Whether it is on the subway, in a restaurant or just walking down the street, most foreigners in Japan know what it’s like to be stared at and pointed out as different. There is generally nothing evil in it, and more often than not it is brought about by simple curiosity. But imagine if that curiosity was so intense that people died in the crush to see you. That is what it was like for Yasuke, the first African Samurai.
Nothing is known of Yasuke’s early life, where he was from – most scholars believe Mozambique, others say west Africa – his real name, and no there are no contemporary pictures of him. What we do know is that he was taken on as a ‘servant’ (i.e., a slave) by Jesuit missionaries and posted to Alessandro Valignano, Visitor of Missions in the Indies as a page, and in 1579 arrived on a Portuguese ship in Japan.
At this time, a few missionaries from Portugal aside, foreigners from the west were virtually unseen in Japan, and crowds would form wherever they went. With Yasuke, over six foot tall, muscular and black skinned, the amazement amongst the Japanese populace was exponential, and reports state that to catch a glimpse of the African a mob once broke down the door of the church in which he was residing, and several people were killed in the melee.
Yasuke’s fame soon spread, coming to the attention of the warlord Oda Nobunaga, the country’s most powerful samurai ‘daimyo’ (essentially chief or general). Nobunaga is said to have been an early adopter of western ways, being one of the first recorded Japanese to use a table and chairs, drink wine from goblets and wear western dress. It could be hypothesized that this was merely a clever ruse to ingratiate himself with the Portuguese and get access to their powerful weaponry, but either way, we know that he used these connections to demand an audience with Yasuke.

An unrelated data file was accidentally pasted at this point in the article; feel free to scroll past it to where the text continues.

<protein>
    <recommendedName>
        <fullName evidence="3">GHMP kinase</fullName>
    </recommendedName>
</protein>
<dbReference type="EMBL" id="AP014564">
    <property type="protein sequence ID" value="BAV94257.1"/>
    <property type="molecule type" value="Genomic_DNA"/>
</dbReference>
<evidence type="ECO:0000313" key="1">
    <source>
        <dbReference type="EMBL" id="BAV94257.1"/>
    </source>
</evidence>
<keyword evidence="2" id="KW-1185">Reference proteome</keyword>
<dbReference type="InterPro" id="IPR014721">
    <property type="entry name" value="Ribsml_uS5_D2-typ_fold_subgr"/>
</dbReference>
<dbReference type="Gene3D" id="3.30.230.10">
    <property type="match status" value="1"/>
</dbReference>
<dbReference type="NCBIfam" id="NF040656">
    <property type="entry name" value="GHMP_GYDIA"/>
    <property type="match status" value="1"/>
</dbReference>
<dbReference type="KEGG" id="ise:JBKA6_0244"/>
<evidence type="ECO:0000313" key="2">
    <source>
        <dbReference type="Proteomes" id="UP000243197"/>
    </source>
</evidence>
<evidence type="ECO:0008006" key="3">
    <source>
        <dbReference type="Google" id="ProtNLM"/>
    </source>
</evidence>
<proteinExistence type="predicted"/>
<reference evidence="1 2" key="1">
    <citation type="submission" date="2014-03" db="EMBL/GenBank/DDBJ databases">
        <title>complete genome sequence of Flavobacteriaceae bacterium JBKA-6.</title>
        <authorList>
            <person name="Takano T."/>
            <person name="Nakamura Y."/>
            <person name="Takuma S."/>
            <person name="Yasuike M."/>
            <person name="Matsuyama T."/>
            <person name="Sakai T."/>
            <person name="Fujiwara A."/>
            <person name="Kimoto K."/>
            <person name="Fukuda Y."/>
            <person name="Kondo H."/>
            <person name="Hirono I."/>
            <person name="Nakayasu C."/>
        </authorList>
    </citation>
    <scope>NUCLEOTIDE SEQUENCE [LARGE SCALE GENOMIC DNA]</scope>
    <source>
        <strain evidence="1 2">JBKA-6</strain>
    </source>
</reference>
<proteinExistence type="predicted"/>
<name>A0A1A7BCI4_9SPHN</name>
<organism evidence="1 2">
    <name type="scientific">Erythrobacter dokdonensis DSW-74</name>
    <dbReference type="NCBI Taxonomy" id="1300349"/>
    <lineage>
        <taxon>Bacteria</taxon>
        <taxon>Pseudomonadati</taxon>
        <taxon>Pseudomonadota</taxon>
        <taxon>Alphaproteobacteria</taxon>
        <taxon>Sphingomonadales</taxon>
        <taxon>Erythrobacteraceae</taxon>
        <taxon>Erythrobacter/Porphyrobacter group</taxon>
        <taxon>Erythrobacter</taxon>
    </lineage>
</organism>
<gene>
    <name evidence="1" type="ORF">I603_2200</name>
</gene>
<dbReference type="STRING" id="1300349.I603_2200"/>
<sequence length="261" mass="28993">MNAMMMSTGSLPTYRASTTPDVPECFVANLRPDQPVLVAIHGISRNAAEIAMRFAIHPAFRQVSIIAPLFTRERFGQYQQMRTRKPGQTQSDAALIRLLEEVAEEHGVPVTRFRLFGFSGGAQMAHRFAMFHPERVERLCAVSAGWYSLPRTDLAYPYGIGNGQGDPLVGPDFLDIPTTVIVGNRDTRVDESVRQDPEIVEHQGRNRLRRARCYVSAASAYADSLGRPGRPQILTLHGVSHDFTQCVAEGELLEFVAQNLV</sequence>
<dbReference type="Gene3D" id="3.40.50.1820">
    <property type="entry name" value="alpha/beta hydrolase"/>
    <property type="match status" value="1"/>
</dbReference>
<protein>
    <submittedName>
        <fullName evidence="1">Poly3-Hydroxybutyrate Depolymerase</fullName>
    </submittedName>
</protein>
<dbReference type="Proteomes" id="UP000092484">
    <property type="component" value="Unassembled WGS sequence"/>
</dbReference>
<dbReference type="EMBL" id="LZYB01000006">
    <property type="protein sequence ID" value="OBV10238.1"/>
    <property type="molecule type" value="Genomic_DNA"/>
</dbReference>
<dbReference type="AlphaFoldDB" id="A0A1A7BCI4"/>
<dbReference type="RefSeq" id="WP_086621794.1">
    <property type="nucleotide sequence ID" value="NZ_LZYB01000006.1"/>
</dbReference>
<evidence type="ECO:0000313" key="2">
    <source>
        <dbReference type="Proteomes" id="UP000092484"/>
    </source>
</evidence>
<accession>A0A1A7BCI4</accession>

Contemporary reports show that Nobunaga was immediately struck by Yasuke who was “black as an ox, healthy and good looking and possessed the strength of ten men,” and was so unbelieving of his skin color that he had him stripped to the waist and scrubbed to see if the ‘ink’ would come off. But what impressed him most was his ability to speak Japanese, so much so that he insisted that Yasuke remain with him in his court, while Valignano was returned.
Although Yasuke’s primary function was as a bodyguard to the daimyo, he soon became a principal advisor, particularly in battle and military strategy, and is said to have fought at the Battle of Tenmokuzan. This position was rewarded in around 1581 when he had bestowed upon him the rank of samurai, perhaps the first foreigner to be honored in this way, and was given property, money, and wives, as well as the right to carry two swords. Unfortunately, Yasuke’s time as samurai was short lived, as a disaster was just around the corner.
In 1582, Nobunaga and an entourage of just 30 of his closest pages, Yasuke included, stopped at Kyoto’s Honno-ji temple to partake in a tea ceremony. While there they came under attack from the army of the warlord’s most trusted retainer, Akechi Mitsuhide. Yasuke fought bravely against the coup d’ état and managed to escape with Nobunaga’s son, Nobutada, to Azuchi Castle. Alas, Nobunaga was injured in battle, and as the temple burned, he committed seppuku, ritual suicide.
With Nobunaga dispatched, Akechi moved on to Azuchi Castle where, despite battling bravely, Yasuke was forced to accept defeat, doing so by following the western custom of relinquishing his sword to his vanquishers. Confused by this action – it was generally understood that samurai admitted defeat by performing seppuku – the soldiers turned to Akechi. Being less enlightened than Nobunaga, the betrayer stated that Yasuke was ‘nothing more than a beast’ who could not understand, nor be worthy of the honor of seppuku. As a result, he was stripped of his samurai status and returned to the Jesuits
And this is where, as far as the history books are concerned, Yasuke’s story comes to an end. Nothing is known of what happened to Yasuke after that.
However, that is not to say that he was forgotten, and Yasuke makes occasional appearances in Japanese popular culture. Children’s author Kurusu Yoshio won critical acclaim for his ‘Kurosuke,’ a tale depicting Yasuke’s life, and the Afro Samurai manga comics by Takashi Okazaki were influenced by Yasuke. Furthermore, Netflix is currently producing an anime called ‘Yasuke,’ bringing this tale to life, albeit with magic and robots.
Still, it can surely not be any more fantastic than the real-life story of a man who rose from slavery to become one of the most influential samurai of his era.